Before you start, make certain you are familiar with the following concepts and terminology.
OpenGL is the Open Graphics Library, a platform-independent specification for rendering 2D/3D computer graphics. For Java, there are two implementations of OpenGL-based renderers:
- Lightweight Java Game Library (LWJGL).
- Java OpenGL (JOGL)
OpenAL is the Open Audio Library, a platform-independent 3D audio API.
The jME Context makes settings, renderer, timer, input and event listeners, display system, accessible to a JME game.
- The jME Display System is what draws the custom JME window (instead of Java Swing).
- The Input System is the component that lets you respond to user input: Mouse clicks and movements, keyboard presses, and joystick motions.
- The Renderer is what does all the work of calculating how to draw the 3D scenegraph to the 2D screen.
- The Shader is a programmable part of the rendering pipeline. The jME3 game engine uses it to offer advanced customizable materials.
Most visible objects in a 3D scene are made up of polygon meshes – characters, terrains, buildings, etc. A mesh is a grid-like structure that represents a complex shape. The advantage of a mesh is that it is mathematically simple enough to render in real time, and detailed enough to be recognizable.
Every shape is reduced to a number of connected polygons, usually triangles; even round surfaces such as spheres are reduced to a grid of triangles. The polygons' corner points are called vertices. Every vertex is positioned at a coordinate, all vertices together describe the outline of the shape.
You create 3D meshes in tools called mesh editors, e.g in Blender. The jMonkeyEngine can load finished meshes (=models) and arrange them to scenes, but it cannot edit the mesh itself.
What we call "color" is merely part of an object's light reflection. The onlooker's brain uses shading and reflecting properties to infer an object's shape and material. Factors like these make all the difference between chalk vs milk, skin vs paper, water vs plastic, etc! (External examples)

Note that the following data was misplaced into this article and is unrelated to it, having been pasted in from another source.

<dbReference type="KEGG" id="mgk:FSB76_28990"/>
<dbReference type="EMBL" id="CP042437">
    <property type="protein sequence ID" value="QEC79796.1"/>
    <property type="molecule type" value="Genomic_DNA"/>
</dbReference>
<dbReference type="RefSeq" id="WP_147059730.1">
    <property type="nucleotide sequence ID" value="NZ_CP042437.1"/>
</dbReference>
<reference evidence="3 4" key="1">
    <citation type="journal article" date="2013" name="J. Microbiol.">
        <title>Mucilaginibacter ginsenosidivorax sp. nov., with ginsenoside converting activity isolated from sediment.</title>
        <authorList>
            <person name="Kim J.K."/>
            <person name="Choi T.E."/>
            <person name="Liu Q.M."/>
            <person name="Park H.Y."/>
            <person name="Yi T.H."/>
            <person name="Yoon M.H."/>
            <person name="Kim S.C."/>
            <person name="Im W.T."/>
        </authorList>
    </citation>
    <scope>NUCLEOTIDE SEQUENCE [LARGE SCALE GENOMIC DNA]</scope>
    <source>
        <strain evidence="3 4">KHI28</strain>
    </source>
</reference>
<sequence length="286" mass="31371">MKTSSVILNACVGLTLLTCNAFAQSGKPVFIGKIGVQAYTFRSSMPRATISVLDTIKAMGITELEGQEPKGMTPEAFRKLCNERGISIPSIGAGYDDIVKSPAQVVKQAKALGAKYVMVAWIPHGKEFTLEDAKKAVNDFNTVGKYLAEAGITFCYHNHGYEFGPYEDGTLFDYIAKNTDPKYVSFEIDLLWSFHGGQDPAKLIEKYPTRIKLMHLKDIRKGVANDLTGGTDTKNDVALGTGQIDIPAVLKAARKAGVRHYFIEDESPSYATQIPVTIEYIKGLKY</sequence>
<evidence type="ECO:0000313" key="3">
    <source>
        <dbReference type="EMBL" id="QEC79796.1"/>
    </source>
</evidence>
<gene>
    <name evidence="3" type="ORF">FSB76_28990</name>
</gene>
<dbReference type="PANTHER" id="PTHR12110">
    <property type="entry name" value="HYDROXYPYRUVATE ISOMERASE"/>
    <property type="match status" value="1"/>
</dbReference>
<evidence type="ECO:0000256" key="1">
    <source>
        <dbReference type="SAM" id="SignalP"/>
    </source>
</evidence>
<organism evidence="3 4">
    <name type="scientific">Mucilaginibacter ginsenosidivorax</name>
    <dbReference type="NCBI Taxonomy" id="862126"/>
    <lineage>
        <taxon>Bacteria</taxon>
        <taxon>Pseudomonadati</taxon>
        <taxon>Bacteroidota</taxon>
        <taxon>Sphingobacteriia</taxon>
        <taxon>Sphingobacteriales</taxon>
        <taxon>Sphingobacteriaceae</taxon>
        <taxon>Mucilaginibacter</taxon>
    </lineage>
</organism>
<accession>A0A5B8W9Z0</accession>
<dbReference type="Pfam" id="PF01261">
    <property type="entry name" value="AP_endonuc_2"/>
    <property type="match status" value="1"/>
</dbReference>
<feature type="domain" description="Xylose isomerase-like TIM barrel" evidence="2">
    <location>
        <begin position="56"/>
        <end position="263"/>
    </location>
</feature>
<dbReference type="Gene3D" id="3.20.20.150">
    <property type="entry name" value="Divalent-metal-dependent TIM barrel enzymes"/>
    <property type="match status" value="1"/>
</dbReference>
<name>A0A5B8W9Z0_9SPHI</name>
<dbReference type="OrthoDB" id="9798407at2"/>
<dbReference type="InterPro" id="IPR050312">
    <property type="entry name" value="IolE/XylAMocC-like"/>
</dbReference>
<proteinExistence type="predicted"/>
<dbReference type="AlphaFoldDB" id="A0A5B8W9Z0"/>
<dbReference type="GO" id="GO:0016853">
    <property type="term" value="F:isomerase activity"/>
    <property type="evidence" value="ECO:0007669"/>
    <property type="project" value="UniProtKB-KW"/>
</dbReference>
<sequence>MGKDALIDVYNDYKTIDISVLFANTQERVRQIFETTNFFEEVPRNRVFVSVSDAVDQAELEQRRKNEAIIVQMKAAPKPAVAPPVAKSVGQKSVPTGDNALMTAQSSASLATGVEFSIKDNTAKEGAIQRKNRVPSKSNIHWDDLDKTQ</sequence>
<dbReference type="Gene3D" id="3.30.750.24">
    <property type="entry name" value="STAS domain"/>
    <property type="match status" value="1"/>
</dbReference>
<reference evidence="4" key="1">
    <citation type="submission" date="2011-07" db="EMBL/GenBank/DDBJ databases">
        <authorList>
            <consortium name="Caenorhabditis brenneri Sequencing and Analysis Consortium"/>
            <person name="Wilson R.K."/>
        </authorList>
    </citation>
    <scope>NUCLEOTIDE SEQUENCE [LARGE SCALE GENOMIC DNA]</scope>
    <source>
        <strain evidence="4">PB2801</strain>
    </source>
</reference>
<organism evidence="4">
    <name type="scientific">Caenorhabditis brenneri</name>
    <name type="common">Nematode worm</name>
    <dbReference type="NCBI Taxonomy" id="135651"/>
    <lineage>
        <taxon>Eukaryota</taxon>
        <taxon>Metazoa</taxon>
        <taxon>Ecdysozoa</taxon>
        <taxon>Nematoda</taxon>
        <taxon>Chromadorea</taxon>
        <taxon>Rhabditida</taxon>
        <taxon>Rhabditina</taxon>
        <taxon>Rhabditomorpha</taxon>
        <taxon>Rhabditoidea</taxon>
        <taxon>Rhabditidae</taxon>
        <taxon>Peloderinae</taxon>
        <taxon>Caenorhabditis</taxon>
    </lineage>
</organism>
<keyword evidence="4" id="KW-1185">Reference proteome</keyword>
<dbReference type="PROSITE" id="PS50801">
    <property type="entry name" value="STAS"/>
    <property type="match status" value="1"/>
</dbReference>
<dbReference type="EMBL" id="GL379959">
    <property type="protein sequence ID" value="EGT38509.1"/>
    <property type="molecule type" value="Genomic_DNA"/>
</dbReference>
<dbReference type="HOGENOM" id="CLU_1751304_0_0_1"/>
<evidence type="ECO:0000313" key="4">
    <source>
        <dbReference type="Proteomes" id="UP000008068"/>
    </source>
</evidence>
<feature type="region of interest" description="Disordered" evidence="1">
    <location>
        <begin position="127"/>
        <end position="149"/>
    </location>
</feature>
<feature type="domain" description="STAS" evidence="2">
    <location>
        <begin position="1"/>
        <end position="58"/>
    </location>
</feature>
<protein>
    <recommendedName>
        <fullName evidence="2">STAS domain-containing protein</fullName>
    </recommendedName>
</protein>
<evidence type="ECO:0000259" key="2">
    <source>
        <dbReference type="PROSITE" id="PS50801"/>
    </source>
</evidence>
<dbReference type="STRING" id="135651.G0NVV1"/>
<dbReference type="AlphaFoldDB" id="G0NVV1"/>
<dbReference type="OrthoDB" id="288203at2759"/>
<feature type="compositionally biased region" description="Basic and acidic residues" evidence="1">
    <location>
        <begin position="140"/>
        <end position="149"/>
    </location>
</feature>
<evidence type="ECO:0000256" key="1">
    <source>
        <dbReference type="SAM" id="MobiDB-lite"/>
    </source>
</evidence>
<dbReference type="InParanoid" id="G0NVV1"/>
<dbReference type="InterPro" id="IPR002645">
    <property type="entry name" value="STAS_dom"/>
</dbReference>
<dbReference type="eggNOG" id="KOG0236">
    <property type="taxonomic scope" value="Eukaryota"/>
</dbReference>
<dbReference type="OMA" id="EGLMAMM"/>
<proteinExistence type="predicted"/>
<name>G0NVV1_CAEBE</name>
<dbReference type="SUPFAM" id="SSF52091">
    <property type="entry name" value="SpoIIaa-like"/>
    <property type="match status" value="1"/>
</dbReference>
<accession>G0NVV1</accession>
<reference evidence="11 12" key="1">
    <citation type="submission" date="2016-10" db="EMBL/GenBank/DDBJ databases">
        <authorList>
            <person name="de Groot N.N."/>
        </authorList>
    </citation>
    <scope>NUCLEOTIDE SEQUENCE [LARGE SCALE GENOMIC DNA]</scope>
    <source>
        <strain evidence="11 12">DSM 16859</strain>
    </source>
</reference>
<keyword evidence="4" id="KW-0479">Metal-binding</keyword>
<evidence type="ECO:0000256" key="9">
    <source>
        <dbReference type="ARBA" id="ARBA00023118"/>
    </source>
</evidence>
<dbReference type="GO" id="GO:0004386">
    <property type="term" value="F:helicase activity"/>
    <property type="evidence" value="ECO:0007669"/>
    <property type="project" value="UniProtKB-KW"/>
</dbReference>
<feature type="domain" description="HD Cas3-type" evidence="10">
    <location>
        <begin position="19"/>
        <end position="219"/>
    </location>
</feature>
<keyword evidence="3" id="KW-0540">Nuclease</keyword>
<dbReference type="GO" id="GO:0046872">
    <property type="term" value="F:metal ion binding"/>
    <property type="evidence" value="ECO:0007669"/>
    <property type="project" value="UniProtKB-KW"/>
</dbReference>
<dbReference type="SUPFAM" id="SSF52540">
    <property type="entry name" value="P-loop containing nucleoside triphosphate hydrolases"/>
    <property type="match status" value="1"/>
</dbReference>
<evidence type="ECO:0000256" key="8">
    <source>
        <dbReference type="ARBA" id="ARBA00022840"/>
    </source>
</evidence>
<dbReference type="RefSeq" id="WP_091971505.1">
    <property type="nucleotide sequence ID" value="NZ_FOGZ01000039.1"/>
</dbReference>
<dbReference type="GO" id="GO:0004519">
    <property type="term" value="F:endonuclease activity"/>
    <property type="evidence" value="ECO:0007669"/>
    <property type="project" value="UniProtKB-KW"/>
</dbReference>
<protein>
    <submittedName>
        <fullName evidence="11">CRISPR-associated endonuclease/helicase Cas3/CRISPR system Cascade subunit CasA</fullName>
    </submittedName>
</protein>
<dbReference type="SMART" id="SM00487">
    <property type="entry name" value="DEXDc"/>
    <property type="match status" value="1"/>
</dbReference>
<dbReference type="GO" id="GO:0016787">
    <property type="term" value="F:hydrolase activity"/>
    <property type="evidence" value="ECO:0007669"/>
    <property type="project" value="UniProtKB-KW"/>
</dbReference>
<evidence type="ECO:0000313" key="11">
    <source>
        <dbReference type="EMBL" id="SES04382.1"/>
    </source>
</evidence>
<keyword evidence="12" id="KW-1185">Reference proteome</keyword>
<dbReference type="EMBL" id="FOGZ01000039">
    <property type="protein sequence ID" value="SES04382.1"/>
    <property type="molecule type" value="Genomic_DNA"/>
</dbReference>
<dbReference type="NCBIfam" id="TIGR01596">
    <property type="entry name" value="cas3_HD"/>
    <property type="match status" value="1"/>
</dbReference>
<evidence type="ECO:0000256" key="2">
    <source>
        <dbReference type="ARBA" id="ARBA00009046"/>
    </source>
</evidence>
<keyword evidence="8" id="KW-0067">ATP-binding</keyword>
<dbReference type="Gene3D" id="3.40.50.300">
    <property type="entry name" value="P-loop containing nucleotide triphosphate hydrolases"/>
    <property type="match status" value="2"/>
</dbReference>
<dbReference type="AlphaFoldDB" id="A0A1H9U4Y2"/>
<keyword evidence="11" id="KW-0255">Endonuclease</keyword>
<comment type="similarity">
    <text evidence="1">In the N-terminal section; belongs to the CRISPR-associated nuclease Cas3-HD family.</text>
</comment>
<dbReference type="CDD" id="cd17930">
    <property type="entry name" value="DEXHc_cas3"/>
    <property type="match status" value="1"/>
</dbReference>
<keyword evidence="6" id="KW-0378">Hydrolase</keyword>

- The uniform base color of the mesh – what it looks like when not influenced by any light source.
- Usually similar to the Diffuse color.
- This is the minimum color you need for an object to be visible.
- The base color of the mesh plus shattered light and shadows that are caused by a light source.
- Usually similar to the Ambient color.
- The color of light emitted by a light source or glowing material.
- Only glowing materials such as lights have an emissive color, normal objects don't have this property.
- Often white (sun light).
- Degree of shininess of a surface (1-128).
- Shiny objects have small, clearly outlined specular highlights. (E.g. glass, water, silver)
- Normal objects have wide, blurry specular highlights. (E.g. metal, plastic, stone, polished materials)
- Uneven objects are not shiny and have no specular highlights. (E.g. cloth, paper, wood, snow)
Set the Specular color to ColorRGBA.Black to switch off shininess.
- If the material is shiny, then the Specular Color is the color of the reflected highlights.
- Usually the same as the emissive color of the light source (e.g. white).
- You can use colors to achieve special specular effects, such as metallic or iridescent reflections.
- Non-shiny objects have a black specular color.
Textures are part of Materials. In the simplest case, an object could have just one texture, the Color Map, loaded from one image file. When you think back of old computer games you'll remember this looks quite plain.
The more information you (the game designer) provide additionally to the Color Map, the higher the degree of detail and realism. Whether you want photo-realistic rendering or "toon" rendering (Cel Shading), everything depends on the quality of your materials and textures. Modern 3D graphics use several layers of information to describe one material, each mapped layer is a texture.
- A plain image file or a procedural texture that describes an object's visible surface.
- The image can have alpha channels for transparency.
- A Color Map is the minimum texture. You can map more textures as optional improvements.
- Color Maps are unshaded. The same is called Diffuse Map in a Phong-illuminated material, because this texture defines the basic colors of light that are diffused by this object.
Bump maps are used to describe detailed shapes that would be too hard or simply too inefficient to sculpt in a mesh editor. There are two types:
- You use Normal Maps to model tiny details such as cracks in walls, rust, skin texture, or a canvas weave ( (More on BumpMaps).
- You use Height Maps to model large terrains with valleys and mountains.
- A height map is a grayscale image looking similar to a terrain map used in topography. Brighter grays represent higher areas and darker grays lower areas.